She has chosen, and now she must live with the repercussions of her choices. Had she not accepted the invitation from the attractive stranger in Philadelphia, had she not decided to mark the moment or spent the night, she wouldn't have had to call Mulder from the nearby hosptial. He would not have learned that her date, which he'd so snidely mocked over the telephone the day before, had amounted to a few drinks, a tattoo, and an aggressive round of bruising sex followed by a visit to her date's basement incinerator. She has survived, but the humiliation she's been living with since the police report, since Mulder arrived in Philadelphia, since his telephone call to brief Skinner on her condition, has been the hardest cross of all to bear. While she struggles to make sense out of the cancer, to give some kind of meaning to it, she knows that it is something greater than she is. In this, she is a victim, and that is, somehow, easier for her to accept.

A short rap on the front door pulls her back into the present, and she briefly contemplates who might be paying her a visit at this late hour. Like any other evening, she is expecting no one. After a quick look out the peephole, she opens the door to her partner, his eyes bleary and apologetic, with enough intensity in them to let her know that, as ever, he has not found sure footing in this uncharted journey they are on.

"Mulder, what are you doing here?" she asks, her brow furrowing.

He moves his weight from one foot to the other, and briefly glances into the room. "I saw your lights on. Did I catch you at a bad time?"

She lets out a soft sigh, knowing there are too many conditions that would qualify as bad timing, but this is not one of them. She looks down at the book in her hand, then steps aside to let him enter. "No," she replies. "Come in."

He steps past her, and she notices he holds a thin bouquet of long-stemmed roses in his hand. Turning to face her, he sees her looking at the flowers, and holds them up with a shrug. She turns, and shuts the door.

"I've been driving around, wondering whether or not I should give these to you," he says.

"You didn't have to-" "I know I didn't have to. I want to. I just didn't know if you..." he doesn't finish the comment, but he still holds the bouquet between them.

She lets out a shaky breath, "Mulder-"

"-just..." he cuts her off, and lets out a huff in frustration. "Let me do this, Scully. I need to.." His voice wavers slightly, and he clears his throat. "Let me do this one thing. Please."

She holds his gaze, seeing the need there. Licking her lips, she nods, accepting the roses. They are beautiful, and the thought and tradition behind the gesture touches her. Studying the delicate overlay of pedals, she replies softly, "I don't mean to sound..." she lets out a sigh, feeling as if she's adding insult to injury. "They're beautiful. Thank you."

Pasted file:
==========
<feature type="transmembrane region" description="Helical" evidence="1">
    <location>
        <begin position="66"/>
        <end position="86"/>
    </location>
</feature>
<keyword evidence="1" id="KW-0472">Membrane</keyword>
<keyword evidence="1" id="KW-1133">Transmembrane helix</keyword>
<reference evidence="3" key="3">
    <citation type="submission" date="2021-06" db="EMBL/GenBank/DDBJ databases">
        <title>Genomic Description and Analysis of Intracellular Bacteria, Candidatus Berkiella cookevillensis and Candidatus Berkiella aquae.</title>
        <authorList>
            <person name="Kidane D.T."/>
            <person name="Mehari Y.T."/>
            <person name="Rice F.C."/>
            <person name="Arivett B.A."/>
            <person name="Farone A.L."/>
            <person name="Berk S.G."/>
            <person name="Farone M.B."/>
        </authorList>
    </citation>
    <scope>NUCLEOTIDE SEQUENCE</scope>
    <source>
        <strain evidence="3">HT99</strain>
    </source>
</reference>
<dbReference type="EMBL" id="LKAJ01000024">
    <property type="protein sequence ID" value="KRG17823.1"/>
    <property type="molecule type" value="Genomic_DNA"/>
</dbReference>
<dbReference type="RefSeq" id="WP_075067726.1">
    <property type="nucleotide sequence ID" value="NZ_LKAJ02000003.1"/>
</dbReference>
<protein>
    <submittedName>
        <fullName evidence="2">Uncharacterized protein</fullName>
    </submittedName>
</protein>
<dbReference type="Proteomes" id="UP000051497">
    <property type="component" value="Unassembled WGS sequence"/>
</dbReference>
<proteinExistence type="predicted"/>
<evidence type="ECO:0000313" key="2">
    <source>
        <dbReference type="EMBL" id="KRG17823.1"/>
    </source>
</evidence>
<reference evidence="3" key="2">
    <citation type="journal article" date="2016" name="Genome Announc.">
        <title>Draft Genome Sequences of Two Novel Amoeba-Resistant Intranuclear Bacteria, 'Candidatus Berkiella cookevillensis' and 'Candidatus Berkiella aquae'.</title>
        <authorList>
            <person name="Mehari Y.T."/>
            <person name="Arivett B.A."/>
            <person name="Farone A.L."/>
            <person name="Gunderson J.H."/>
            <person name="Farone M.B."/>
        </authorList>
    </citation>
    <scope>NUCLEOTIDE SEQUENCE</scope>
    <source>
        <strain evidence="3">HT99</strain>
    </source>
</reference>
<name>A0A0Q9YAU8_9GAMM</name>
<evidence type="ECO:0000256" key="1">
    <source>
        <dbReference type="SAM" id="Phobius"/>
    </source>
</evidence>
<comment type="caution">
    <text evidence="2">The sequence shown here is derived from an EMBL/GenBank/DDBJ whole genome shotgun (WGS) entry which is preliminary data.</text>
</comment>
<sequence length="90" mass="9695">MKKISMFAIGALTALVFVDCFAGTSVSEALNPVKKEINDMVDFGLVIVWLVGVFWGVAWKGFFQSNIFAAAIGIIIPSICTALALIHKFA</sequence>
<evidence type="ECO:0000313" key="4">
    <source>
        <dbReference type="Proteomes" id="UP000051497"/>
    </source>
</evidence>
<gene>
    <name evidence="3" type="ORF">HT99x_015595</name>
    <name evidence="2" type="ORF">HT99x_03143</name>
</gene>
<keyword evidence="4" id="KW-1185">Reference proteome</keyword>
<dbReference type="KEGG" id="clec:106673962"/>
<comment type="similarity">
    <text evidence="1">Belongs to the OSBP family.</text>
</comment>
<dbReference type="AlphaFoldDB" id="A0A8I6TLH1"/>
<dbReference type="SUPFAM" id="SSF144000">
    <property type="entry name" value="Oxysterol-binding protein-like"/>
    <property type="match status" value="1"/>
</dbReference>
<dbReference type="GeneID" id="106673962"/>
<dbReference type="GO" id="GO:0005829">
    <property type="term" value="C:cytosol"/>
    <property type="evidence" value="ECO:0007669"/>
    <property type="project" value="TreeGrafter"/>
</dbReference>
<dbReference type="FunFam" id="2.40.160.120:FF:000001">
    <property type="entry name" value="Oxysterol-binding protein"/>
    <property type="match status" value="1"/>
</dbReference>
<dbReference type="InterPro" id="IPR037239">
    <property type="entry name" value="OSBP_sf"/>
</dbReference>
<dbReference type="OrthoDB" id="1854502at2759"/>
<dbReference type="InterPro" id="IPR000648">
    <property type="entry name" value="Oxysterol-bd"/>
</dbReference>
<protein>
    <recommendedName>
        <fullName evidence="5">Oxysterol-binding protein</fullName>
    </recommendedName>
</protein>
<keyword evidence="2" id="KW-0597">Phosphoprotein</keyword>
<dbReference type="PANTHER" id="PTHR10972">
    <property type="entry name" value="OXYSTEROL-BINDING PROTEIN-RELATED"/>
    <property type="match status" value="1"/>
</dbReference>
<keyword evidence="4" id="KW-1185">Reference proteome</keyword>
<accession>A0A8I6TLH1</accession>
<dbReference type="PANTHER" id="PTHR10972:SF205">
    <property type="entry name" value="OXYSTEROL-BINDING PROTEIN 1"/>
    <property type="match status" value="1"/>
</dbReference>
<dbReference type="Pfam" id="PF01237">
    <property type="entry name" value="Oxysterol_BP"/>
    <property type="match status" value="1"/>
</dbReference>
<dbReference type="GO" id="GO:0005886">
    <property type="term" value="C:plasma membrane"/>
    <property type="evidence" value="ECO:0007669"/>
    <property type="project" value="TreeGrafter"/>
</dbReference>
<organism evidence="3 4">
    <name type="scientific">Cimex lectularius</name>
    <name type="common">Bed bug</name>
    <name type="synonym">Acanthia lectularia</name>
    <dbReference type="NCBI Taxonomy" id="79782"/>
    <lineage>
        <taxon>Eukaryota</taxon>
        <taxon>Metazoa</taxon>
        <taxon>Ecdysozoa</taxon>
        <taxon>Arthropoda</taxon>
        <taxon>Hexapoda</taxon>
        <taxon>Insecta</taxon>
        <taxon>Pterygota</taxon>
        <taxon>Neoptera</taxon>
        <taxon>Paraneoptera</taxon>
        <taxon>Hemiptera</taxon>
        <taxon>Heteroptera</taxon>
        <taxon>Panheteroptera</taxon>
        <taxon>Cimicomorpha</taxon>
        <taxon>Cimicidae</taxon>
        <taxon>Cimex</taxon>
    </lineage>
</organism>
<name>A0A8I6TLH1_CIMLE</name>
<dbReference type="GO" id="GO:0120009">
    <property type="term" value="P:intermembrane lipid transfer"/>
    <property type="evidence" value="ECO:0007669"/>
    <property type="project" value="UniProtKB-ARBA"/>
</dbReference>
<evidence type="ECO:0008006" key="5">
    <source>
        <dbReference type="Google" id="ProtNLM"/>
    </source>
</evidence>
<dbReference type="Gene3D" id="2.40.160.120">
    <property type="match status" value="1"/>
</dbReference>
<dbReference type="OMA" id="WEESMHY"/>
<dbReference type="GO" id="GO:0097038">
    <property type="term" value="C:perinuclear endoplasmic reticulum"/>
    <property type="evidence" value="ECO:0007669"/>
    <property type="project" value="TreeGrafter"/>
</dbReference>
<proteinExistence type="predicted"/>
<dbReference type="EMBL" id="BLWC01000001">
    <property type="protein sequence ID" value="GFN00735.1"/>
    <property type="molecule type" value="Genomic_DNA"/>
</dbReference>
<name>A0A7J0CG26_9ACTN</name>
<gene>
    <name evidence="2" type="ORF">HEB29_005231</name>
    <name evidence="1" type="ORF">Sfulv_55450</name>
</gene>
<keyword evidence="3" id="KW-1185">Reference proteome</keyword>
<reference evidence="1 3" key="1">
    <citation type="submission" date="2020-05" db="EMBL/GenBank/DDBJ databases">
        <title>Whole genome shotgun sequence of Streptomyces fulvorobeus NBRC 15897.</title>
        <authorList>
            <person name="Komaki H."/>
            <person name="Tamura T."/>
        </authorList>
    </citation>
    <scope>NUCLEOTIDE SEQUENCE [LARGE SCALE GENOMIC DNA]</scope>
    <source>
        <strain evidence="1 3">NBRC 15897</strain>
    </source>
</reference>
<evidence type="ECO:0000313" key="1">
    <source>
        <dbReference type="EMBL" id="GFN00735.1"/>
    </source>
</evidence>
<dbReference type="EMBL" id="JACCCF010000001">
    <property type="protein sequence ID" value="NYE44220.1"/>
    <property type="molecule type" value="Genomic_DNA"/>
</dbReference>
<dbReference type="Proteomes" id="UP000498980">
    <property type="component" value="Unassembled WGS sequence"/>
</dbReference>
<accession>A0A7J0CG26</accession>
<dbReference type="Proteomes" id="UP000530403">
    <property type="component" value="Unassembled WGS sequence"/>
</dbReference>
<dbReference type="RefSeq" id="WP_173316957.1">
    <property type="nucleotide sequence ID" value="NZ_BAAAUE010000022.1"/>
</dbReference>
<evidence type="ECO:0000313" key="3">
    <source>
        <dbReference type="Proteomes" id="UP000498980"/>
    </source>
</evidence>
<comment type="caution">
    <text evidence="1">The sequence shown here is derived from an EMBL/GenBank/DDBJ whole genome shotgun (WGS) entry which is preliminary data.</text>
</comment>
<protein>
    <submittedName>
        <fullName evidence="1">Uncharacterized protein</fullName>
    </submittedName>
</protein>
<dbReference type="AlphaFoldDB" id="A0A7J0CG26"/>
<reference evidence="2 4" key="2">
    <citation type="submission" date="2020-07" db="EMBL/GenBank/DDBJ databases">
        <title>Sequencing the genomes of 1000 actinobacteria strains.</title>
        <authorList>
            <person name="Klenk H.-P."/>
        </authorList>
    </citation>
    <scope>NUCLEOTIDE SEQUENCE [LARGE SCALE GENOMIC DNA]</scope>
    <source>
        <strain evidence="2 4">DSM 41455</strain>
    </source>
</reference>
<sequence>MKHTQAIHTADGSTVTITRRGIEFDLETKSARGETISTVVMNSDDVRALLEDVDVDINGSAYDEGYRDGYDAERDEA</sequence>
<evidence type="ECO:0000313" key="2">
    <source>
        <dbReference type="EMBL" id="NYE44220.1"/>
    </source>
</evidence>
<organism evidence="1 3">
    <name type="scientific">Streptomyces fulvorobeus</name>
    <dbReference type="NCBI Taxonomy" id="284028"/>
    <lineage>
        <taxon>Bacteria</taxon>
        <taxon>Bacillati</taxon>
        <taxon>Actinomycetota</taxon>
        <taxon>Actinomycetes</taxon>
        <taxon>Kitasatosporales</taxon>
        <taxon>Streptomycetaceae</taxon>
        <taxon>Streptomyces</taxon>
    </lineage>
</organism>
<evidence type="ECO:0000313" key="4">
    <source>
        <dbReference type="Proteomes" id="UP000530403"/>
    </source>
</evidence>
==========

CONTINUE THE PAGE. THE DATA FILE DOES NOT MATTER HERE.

He is silent a moment, watching her. "How are you feeling?"

Her eyes dart up at him, then away, and pressing her lips together into a thin line, she nods. "Fine. I'm fine."

He nods as well, his eyes narrowing, scrutinizing her. "Scully..."

She looks up again, and now there is a stubbornness, a determination in her eyes that hadn't been there seconds ago. But he does not back away from it.

"I know this is your life," he says, gently. "And I'm doing my best not to intrude. But you have to understand..." he pauses. "You are not the only person affected by this."

"I know that, Mulder," she replies, sharply. "And I'm sorry. But it's my cancer."

"I know that, Scully," he answers, too patiently, and takes a stop closer. "But you aren't alone. You dont have to be."

She catches her breath, and lets it out slowly, trying to swallow back the lump that has risen in her throat. She is alone, and she doesn't expect anyone else to understand that. Blinking the tears away, she says, "If I'm going to see my way through this, I have to make this mine. I have to own it."

His eyes grow darker, but he nods. Reaching out, he moves a wisp of hair away from her face, tenderness transforming his features. She looks into his eyes, and something passes between them, brief but intense. He draws in a soft breath and drops his hand to his side.

"So I guess I'll see you on Monday, then."

She nods, but he has already turned, and has moved to the front door. He reaches for the doorknob, then stops and looks at her over his shoulder.

"Happy Valentine's Day, Scully."

"Happy Valentine's Day, Mulder," she replies, and they look into each others' eyes a moment longer than they should before he opens the door and steps outside.